"The reason I chose it is because it had openings on the back and on the side—it used to be a moving truck," says Siegal of the almost dainty metal box. The first phase of customization entailed cutting holes for a window with a Sawzall, and swapping out the doors from steel to glass. "I still don’t really have a program for it," she says of the funky, shed-like space. "Sometimes it’s yoga, sometimes it’s partying—but I just like it."
Siegal notes that for the amount of money she’s sunk into the renovations, she could’ve demolished the house and started new. "When I bought it, you couldn’t even walk in—it was like a rat maze," she recalls of the house she bought at a probate sale in 2002. But after all the changes, she says, "I feel like it’s me, like it’s my house." Besides, recycling is the original shade of green. "It’s about sustainability," Siegal explains. "You can start from scratch—or you can work with what you have."
Siegal sits at her kitchen table and ponders her long-time love affair with architecture that "lives lightly upon the land." "One of the reasons I was always fascinated with trailer parks is because they’re great communities— like the way the kibbutzim were started in Israel," she says. "Everyone watches out for everyone else, they live in very small lots, it’s very efficient, and everyone tends to have a garden space." Just outside her backyard trailer is a tiled hot tub, set amongst an amazing variety of succulents that Siegal has grown from clippings brought up from vacation trips to Baja California. "This is really what I actually love to do. More than anything," Siegal says of her time spent in the garden.
She’s totally serious, too, especially in light of the path she’s taken from recycling queen to prefab factory boss, and lately, budding green-lifestyle maven. When she speaks about her mini-empire, Siegal sounds like a cross between Martha Stewart and the sun-creased hippie lady who sells sand candles down on the Venice Boardwalk. She just wants to make the world a better place—and to make a living. Her latest venture is a series of "urban green centers," where city dwellers can buy everything from organic food to Jennifer Siegal–branded clothing, door handles, even entire houses. "My whole career has been completely intuitive," says Siegal, staring at her sunny backyard. "It’s been an evolution. I can see now what the links are, but when I’m in the middle of it..." Her voice trails off as she realizes that what she’s doing now will someday be the middle of something else.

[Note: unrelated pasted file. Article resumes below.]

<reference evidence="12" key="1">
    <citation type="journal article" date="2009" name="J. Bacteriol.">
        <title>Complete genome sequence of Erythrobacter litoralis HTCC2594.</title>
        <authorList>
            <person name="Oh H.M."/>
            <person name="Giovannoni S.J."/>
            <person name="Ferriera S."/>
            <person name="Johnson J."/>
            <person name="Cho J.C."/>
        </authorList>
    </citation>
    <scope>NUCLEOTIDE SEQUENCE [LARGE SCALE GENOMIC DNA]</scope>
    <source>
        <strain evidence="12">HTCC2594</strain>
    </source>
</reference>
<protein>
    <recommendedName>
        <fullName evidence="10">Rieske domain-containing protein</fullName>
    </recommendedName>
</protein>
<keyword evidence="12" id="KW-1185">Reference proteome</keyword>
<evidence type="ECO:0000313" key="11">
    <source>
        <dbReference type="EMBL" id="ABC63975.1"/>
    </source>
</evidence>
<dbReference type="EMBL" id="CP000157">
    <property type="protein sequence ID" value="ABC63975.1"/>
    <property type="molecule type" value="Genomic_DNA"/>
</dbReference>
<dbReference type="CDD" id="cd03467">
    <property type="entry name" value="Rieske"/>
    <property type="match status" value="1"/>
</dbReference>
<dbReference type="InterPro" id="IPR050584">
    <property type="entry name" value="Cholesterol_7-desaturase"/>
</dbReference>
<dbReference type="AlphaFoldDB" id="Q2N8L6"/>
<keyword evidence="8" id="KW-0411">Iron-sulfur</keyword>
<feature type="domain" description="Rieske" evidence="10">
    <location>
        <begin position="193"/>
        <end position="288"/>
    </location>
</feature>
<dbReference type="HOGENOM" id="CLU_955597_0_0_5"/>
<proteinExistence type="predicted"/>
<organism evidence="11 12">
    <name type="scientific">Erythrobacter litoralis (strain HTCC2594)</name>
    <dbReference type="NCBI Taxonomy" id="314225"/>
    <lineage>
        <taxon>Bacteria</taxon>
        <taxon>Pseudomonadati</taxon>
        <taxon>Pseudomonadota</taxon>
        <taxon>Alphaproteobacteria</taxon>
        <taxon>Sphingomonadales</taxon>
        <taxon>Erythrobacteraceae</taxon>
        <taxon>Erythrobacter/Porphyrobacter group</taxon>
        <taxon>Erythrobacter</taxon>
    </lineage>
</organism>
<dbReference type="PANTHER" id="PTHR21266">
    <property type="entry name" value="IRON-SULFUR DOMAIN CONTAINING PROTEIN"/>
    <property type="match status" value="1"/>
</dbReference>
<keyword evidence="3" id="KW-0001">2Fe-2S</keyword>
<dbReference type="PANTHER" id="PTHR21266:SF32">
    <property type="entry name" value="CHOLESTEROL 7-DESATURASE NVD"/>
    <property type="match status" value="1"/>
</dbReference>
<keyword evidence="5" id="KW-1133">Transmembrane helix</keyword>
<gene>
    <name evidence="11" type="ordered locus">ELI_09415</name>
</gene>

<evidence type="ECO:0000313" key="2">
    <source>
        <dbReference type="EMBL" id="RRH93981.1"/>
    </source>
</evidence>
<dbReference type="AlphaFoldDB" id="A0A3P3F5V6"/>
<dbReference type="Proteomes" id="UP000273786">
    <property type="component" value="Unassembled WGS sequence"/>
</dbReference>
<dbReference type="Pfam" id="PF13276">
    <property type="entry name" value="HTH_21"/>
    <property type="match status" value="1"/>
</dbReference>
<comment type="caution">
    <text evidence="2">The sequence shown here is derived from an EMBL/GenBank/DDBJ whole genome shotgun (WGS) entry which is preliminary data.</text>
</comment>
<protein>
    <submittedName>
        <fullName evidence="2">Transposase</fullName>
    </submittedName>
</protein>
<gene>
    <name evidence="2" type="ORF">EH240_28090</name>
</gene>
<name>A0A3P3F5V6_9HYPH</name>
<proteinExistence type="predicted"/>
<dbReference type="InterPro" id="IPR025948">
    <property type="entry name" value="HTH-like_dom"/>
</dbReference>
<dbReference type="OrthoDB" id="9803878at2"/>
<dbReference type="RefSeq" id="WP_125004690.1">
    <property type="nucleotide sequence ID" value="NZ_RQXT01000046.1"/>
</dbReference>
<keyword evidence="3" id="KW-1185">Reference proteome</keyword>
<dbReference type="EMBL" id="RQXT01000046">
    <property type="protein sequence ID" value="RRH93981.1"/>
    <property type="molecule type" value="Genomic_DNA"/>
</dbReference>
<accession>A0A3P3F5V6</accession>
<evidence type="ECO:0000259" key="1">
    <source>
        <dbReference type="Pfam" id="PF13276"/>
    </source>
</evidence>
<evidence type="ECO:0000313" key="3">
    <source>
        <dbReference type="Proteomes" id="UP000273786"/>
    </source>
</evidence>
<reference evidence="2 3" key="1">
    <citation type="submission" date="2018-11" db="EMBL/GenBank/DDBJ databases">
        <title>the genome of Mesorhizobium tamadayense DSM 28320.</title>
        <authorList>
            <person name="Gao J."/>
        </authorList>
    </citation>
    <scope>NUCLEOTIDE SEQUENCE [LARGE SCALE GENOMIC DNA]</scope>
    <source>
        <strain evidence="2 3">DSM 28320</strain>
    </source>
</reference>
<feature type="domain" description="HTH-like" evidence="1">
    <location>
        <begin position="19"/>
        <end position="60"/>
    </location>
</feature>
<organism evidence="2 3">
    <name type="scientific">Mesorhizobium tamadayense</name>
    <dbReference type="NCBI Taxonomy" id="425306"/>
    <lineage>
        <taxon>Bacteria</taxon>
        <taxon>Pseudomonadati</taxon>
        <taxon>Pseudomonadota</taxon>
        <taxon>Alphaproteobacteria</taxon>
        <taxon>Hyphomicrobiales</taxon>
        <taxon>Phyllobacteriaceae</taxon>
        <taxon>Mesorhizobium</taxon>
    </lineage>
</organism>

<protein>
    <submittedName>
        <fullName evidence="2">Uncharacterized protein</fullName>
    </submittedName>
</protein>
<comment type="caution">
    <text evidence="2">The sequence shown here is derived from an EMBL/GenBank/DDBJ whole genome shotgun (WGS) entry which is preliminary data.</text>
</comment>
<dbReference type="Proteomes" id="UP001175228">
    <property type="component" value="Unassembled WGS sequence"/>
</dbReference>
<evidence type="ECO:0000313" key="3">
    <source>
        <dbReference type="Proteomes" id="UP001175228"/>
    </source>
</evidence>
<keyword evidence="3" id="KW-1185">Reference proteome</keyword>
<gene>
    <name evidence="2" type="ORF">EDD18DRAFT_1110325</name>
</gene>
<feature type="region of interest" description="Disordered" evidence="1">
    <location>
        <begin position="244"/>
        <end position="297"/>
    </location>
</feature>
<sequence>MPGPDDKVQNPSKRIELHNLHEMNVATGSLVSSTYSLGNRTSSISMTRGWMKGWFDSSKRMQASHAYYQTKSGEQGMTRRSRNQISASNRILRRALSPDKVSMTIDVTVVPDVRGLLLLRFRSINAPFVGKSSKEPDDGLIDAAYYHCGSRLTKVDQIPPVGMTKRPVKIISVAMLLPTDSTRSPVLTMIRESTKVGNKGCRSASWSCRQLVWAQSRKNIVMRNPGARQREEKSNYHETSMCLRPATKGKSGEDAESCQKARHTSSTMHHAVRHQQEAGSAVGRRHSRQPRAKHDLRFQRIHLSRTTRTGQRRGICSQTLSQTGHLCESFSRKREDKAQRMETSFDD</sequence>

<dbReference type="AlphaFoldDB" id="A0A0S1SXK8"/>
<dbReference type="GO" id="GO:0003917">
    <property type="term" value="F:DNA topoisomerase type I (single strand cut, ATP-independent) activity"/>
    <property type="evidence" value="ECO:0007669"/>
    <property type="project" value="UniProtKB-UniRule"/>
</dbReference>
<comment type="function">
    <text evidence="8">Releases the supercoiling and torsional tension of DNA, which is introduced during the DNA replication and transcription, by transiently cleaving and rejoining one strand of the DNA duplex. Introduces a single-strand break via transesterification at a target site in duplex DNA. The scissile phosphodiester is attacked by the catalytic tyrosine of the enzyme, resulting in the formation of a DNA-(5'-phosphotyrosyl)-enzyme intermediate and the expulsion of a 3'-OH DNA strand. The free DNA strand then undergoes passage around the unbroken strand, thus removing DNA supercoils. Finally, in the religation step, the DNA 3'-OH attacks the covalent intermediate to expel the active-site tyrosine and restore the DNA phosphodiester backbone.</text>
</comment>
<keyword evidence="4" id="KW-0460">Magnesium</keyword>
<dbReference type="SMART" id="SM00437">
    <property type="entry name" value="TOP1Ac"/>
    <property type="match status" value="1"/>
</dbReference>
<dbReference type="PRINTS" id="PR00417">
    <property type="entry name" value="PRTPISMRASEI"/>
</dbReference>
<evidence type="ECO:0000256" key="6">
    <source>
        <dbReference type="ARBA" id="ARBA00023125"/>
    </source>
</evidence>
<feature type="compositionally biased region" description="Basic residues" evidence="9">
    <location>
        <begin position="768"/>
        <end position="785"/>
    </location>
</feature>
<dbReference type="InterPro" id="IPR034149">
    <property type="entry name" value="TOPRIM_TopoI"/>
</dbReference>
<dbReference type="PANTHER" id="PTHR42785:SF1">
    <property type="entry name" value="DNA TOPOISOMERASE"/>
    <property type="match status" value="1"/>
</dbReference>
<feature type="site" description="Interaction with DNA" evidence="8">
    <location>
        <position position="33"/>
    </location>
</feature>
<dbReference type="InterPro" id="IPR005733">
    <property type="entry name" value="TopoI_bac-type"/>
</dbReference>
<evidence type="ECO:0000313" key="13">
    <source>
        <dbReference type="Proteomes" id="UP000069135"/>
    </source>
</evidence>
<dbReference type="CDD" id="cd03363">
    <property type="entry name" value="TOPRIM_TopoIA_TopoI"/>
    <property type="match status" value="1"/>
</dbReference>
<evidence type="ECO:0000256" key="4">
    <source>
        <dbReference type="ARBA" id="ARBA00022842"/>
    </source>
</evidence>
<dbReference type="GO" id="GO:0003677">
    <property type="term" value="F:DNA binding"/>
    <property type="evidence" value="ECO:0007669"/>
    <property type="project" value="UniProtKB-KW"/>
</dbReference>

Jennifer Siegal’s other house is the portable ShowHouse, a 720-square-foot example of her factory-built prefab housing, wedged in among the boutiques and coffee bars on trendy Abbott Kinney Boulevard in Venice. "I set it up so people would have a place to come and kick the tires," Siegal jokes. "What does modern prefab feel like?"
Siegel is a total nerd for new and earth-friendly building materials; among those on display in the ShowHouse are an iPort music system, with embedded speakers and a wall-mounted votive niche for an iPod; radiant heating panels—nicknamed "people heaters"—that efficiently warm you and your stuff, not the air around you; and Kirei board, a sustainable sorghum by-product that causes visitors to pet the walls and coo softly.
The 12-by-60-foot, steel-framed, slope-roofed ShowHouse is the fruit of Siegel’s collaboration with a formerly moribund industrial prefab factory, which for 30 years cranked out "nasty" construction trailers and depressing temporary classrooms. "Now they’re stoked," Siegal says of their new focus on earth-friendly houses and schools. Siegel’s prefab sales pitch is concise: "I can do this in half the time and for a third of the cost of a conventional structure. Plus, it comes in on the back of a truck."
David A. Greene
Dave has contributed to Dwell since its inception. He's a CalArts dropout, a former art critic for The New Yorker, and a producer of comedies on TV. He lives in, and writes from, Los Angeles.